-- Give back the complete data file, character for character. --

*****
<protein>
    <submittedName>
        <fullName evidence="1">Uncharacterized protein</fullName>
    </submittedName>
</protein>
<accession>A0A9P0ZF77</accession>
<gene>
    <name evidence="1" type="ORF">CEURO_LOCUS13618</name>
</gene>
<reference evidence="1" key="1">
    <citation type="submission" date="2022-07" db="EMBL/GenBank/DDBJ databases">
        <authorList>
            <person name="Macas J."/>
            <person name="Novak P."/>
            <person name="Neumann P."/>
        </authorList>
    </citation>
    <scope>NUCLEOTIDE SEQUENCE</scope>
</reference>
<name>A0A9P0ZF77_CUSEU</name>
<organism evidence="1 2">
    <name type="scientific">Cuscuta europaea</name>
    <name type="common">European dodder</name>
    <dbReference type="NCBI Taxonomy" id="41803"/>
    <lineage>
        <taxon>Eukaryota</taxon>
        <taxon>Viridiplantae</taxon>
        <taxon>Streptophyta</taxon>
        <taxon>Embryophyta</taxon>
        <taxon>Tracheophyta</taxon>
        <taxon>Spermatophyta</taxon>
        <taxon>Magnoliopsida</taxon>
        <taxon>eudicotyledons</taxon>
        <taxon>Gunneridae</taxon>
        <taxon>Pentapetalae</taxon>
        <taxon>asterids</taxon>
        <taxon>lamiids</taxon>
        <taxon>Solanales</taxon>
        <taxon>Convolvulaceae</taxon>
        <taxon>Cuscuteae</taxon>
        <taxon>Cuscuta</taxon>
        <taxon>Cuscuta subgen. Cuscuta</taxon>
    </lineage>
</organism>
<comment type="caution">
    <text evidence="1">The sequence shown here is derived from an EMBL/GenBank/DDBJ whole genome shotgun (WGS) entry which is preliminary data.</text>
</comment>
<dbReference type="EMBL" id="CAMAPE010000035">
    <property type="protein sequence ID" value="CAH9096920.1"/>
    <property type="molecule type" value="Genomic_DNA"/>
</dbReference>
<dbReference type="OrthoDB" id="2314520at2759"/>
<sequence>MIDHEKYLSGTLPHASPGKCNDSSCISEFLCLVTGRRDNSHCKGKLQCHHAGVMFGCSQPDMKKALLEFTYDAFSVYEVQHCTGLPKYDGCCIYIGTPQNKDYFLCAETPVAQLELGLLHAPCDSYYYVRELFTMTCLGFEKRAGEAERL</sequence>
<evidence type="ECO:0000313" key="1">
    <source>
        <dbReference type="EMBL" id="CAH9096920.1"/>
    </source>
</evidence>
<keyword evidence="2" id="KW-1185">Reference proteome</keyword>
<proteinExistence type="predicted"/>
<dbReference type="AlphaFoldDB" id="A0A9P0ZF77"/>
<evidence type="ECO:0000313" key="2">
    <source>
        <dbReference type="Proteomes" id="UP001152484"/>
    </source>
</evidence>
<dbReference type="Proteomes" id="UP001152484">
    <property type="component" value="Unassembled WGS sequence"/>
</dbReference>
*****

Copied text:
<protein>
    <submittedName>
        <fullName evidence="1">Uncharacterized protein</fullName>
    </submittedName>
</protein>
<accession>A0A9P0ZF77</accession>
<gene>
    <name evidence="1" type="ORF">CEURO_LOCUS13618</name>
</gene>
<reference evidence="1" key="1">
    <citation type="submission" date="2022-07" db="EMBL/GenBank/DDBJ databases">
        <authorList>
            <person name="Macas J."/>
            <person name="Novak P."/>
            <person name="Neumann P."/>
        </authorList>
    </citation>
    <scope>NUCLEOTIDE SEQUENCE</scope>
</reference>
<name>A0A9P0ZF77_CUSEU</name>
<organism evidence="1 2">
    <name type="scientific">Cuscuta europaea</name>
    <name type="common">European dodder</name>
    <dbReference type="NCBI Taxonomy" id="41803"/>
    <lineage>
        <taxon>Eukaryota</taxon>
        <taxon>Viridiplantae</taxon>
        <taxon>Streptophyta</taxon>
        <taxon>Embryophyta</taxon>
        <taxon>Tracheophyta</taxon>
        <taxon>Spermatophyta</taxon>
        <taxon>Magnoliopsida</taxon>
        <taxon>eudicotyledons</taxon>
        <taxon>Gunneridae</taxon>
        <taxon>Pentapetalae</taxon>
        <taxon>asterids</taxon>
        <taxon>lamiids</taxon>
        <taxon>Solanales</taxon>
        <taxon>Convolvulaceae</taxon>
        <taxon>Cuscuteae</taxon>
        <taxon>Cuscuta</taxon>
        <taxon>Cuscuta subgen. Cuscuta</taxon>
    </lineage>
</organism>
<comment type="caution">
    <text evidence="1">The sequence shown here is derived from an EMBL/GenBank/DDBJ whole genome shotgun (WGS) entry which is preliminary data.</text>
</comment>
<dbReference type="EMBL" id="CAMAPE010000035">
    <property type="protein sequence ID" value="CAH9096920.1"/>
    <property type="molecule type" value="Genomic_DNA"/>
</dbReference>
<dbReference type="OrthoDB" id="2314520at2759"/>
<sequence>MIDHEKYLSGTLPHASPGKCNDSSCISEFLCLVTGRRDNSHCKGKLQCHHAGVMFGCSQPDMKKALLEFTYDAFSVYEVQHCTGLPKYDGCCIYIGTPQNKDYFLCAETPVAQLELGLLHAPCDSYYYVRELFTMTCLGFEKRAGEAERL</sequence>
<evidence type="ECO:0000313" key="1">
    <source>
        <dbReference type="EMBL" id="CAH9096920.1"/>
    </source>
</evidence>
<keyword evidence="2" id="KW-1185">Reference proteome</keyword>
<proteinExistence type="predicted"/>
<dbReference type="AlphaFoldDB" id="A0A9P0ZF77"/>
<evidence type="ECO:0000313" key="2">
    <source>
        <dbReference type="Proteomes" id="UP001152484"/>
    </source>
</evidence>
<dbReference type="Proteomes" id="UP001152484">
    <property type="component" value="Unassembled WGS sequence"/>
</dbReference>